Welcome to the blog website of Anne Heffron: writer, mother, adoptee.

An Adoptee Imagines Conversations That Could Have Changed Her Life

An Adoptee Imagines Conversations That Could Have Changed Her Life

It’s funny how actively I had to corral myself(s) to write these two scenarios. It’s easy to remember how the events hurt—what was hard was letting myself gain control in the situations and letting myself write what I wish had happened.

In both cases, I felt euphoric afterwards. (Note to self.)


My mother told me to sweep the kitchen floor, and it wasn’t fair. Once again, just because I had stayed after dinner to clear the table, ten-year-old me was being asked to help even more while my brothers and father had gotten away with leaving the room right after they’d taken the last bite of a meal either my mother or I had cooked.

I went to get the broom and dustpan feeling trapped in this family that wasn’t even really mine. They had no idea who I was—I was royalty, a princess.

“When my real mother comes back to get me she is going to be angry with you,” I said to my mother who was in the kitchen with her jeans that were too short and her stained sweatshirt. My real mother was going to be like the queen in The Lion, the Witch, and the Wardrobe, dressed in white ermine, perched on an elegant sleigh. She would come racing across the snowy plain of the distance that separated us and rescue me.


My mother came over and kneeled in front of me. “Oh, Sweetheart. You must miss your birth mother very much. We never talk about her, do we?”

I shook my head, suddenly on the edge of tears. My mother was the most important person in my life. I didn’t want to hurt her. “I don’t think about her,” I said. “You’re my mother.”

“I am your mother, but you also have a mother who created you. It’s so strange that we don’t even know what she looks like. I wonder if you look more like your birth mother or your birth father.”

My job is to make my mom’s life easier, to be the good part, and so I band-aided myself. “I look like you and Dad, really. Everyone says it.

“You do look a little like us, and I love that. But I bet you might look like them even more. What if we drew what your birth mother and birth father might look like? I bet they are tall. Even taller than me.”

I could not believe I was going to sit at the table and draw my birth mother and birth father with my mother.

As we sat and drew, I looked over at my mother, and I saw her face, and it was like a shade fell from between us and I saw her for who she was: my mom, and she was so beautiful. So real. It was okay for me to miss my birth mother. It didn't mean my mother loved my any less, and, best of all, because we were connecting and talking about what I'd lost at birth, maybe it made us love each other even more.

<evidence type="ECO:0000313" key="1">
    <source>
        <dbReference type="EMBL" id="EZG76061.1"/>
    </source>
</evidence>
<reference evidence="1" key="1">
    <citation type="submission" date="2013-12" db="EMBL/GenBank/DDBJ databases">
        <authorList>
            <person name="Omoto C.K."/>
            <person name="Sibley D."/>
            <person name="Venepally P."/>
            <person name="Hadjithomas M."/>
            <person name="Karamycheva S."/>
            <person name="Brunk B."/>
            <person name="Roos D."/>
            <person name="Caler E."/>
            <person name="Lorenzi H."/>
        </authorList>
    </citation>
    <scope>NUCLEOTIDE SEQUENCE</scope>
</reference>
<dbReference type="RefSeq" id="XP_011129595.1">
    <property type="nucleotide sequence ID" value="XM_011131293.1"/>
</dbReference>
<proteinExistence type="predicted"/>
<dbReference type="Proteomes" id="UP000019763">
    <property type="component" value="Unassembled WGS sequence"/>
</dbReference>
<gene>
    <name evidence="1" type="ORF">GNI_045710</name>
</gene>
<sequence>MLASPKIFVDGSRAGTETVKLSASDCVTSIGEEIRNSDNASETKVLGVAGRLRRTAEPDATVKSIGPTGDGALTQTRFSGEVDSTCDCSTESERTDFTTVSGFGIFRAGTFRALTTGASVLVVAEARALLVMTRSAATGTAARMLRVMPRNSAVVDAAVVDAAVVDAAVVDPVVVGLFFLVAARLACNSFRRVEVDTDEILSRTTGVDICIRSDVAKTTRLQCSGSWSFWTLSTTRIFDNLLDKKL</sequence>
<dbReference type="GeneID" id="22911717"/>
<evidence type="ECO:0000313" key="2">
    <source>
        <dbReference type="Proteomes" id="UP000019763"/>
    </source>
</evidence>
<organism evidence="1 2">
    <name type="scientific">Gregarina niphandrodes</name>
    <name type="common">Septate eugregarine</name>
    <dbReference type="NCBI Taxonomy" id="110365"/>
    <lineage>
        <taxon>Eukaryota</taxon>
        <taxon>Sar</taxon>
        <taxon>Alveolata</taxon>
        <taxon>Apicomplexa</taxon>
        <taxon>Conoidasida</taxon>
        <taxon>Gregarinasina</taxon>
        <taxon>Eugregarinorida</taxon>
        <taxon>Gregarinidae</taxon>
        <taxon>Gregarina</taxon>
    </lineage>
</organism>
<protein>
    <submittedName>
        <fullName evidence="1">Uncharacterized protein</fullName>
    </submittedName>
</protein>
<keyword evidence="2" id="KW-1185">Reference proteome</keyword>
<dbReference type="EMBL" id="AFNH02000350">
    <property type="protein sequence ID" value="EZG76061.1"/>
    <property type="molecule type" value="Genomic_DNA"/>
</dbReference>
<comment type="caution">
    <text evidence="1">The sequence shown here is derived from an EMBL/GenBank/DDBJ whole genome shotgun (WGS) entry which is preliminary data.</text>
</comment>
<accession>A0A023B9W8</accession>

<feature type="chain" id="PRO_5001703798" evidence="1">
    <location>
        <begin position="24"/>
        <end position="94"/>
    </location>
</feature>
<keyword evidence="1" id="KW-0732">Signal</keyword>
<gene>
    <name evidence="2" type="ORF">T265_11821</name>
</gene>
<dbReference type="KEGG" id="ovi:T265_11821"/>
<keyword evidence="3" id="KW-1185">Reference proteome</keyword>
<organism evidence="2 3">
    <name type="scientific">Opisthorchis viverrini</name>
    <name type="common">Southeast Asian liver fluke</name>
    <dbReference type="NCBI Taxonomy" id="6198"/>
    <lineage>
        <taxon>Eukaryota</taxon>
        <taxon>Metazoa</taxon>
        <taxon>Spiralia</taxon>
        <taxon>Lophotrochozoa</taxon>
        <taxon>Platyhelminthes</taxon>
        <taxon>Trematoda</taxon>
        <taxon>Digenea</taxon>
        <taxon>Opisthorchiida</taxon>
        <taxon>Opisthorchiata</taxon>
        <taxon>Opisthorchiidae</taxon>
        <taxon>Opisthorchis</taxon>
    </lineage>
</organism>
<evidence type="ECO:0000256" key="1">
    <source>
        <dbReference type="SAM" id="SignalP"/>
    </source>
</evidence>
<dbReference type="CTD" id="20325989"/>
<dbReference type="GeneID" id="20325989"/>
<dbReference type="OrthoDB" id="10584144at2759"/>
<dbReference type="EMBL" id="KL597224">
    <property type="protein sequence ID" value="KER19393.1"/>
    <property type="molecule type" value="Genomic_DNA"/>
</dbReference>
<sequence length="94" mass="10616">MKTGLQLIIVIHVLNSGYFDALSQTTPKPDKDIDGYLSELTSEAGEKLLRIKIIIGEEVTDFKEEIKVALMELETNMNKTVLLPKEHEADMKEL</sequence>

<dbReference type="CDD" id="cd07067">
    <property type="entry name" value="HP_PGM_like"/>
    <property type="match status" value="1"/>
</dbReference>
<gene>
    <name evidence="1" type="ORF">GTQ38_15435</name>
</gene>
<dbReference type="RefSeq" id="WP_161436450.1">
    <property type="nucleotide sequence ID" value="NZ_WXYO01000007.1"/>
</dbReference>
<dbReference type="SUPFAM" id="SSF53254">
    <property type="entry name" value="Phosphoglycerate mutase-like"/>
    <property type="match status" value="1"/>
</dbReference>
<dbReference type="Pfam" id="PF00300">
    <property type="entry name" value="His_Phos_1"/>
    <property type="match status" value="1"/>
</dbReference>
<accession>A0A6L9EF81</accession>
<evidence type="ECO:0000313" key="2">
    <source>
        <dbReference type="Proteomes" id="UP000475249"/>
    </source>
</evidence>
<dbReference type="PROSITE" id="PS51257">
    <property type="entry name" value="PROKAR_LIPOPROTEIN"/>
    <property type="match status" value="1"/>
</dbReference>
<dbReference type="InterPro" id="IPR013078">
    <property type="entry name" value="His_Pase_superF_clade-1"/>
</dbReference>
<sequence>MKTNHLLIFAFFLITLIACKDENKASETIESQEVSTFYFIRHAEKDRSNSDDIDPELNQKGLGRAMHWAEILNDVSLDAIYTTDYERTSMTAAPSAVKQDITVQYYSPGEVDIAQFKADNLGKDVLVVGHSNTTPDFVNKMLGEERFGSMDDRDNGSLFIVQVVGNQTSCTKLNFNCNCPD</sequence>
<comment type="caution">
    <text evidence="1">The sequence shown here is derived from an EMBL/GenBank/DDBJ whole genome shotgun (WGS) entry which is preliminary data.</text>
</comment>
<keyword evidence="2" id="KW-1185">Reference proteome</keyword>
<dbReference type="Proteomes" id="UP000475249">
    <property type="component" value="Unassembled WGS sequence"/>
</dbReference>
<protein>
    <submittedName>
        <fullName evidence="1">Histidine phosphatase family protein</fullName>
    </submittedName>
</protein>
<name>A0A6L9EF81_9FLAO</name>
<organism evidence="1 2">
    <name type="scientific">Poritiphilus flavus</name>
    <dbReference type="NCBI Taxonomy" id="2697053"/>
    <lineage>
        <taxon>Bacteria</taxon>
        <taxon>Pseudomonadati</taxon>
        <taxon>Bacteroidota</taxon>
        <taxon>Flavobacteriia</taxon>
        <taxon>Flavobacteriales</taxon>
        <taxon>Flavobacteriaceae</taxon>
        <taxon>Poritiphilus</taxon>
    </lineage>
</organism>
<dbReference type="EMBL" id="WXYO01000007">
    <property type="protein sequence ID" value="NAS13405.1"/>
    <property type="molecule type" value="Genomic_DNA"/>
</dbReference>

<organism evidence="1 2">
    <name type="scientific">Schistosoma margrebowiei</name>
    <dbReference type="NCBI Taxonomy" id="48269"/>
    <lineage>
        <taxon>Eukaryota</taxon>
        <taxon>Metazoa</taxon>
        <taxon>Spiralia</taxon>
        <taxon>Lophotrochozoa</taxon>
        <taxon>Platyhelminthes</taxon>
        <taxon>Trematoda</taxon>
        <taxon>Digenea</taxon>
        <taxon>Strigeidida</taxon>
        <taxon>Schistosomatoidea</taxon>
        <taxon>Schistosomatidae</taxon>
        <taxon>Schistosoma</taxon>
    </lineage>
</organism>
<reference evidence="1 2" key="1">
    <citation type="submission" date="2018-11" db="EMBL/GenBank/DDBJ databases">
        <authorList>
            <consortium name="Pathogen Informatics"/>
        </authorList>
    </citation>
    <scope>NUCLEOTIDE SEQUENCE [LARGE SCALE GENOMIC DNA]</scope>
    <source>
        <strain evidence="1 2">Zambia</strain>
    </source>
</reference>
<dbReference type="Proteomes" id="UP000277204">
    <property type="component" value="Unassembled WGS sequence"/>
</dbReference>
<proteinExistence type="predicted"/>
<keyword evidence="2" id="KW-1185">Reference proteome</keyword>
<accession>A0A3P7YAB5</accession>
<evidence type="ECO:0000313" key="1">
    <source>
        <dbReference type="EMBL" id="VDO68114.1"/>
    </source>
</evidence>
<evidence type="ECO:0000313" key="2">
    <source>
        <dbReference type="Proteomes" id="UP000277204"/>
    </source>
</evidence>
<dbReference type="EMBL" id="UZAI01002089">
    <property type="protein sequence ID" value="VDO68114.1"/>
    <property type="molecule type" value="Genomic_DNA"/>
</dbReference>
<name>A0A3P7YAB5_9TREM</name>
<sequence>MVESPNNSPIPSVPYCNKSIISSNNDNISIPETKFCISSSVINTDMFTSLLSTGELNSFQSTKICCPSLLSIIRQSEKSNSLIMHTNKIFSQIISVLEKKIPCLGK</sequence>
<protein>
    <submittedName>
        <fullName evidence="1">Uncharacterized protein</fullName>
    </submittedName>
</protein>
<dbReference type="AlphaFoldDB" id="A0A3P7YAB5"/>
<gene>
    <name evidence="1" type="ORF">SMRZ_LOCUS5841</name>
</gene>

I was so happy. I could be myself and my mother would not disappear.


 My mom and dad and two brothers and I were eating spaghetti my mother had served from the big silver pot in the kitchen, scraping the bottom to get enough on each plate to cover the center circle of the blue willow. There was a loaf of Italian bread from Heartland on the table that we all tore into until it was gone.

Soon my plate was clean, but I was still hungry. My father was a slow eater and my mother was significantly smaller than I was, and so they seemed satisfied with what they had. My brothers were so busy fighting with each other their plates were still half full. My hunger was uncontrollable and bad and scary. I was too much for my parents. No one could take care of me. I was in so much trouble.


“I am still starving,” I said. My father looked up, surprised. My mother said, “But I made five servings.”

“I’m two people,” I said. “The Anne that was adopted and the Anne that existed before that, and they are both hungry. Good lord. John, as a skinny drug baby must be starving, and Sam, who as a little kid first lost first his birth father and then his birth mother and then his foster family must want to eat the entire refrigerator. No wonder adopted people often have addiction issues! Anything to take the edge of this crazy hunger!” My brothers stopped fighting and stared at me.

My mother and father exchanged bewildered glances. My mother, who had been on the edge of tears while I talked, suddenly burst out laughing. She had finally and officially lost all control. We were free. “Let’s go to McDonald’s then,” she said. “And if you’re still hungry after that, we’ll go to Bubbling Brook for ice cream.”

My brothers and I looked at each other in giggling disbelief. This was not the world that we knew. This was going to be so fun.

We raced to the car, hungry for more.

How To Eat as An Adoptee

How To Eat as An Adoptee

Being with Joyce Maguire Pavao

Being with Joyce Maguire Pavao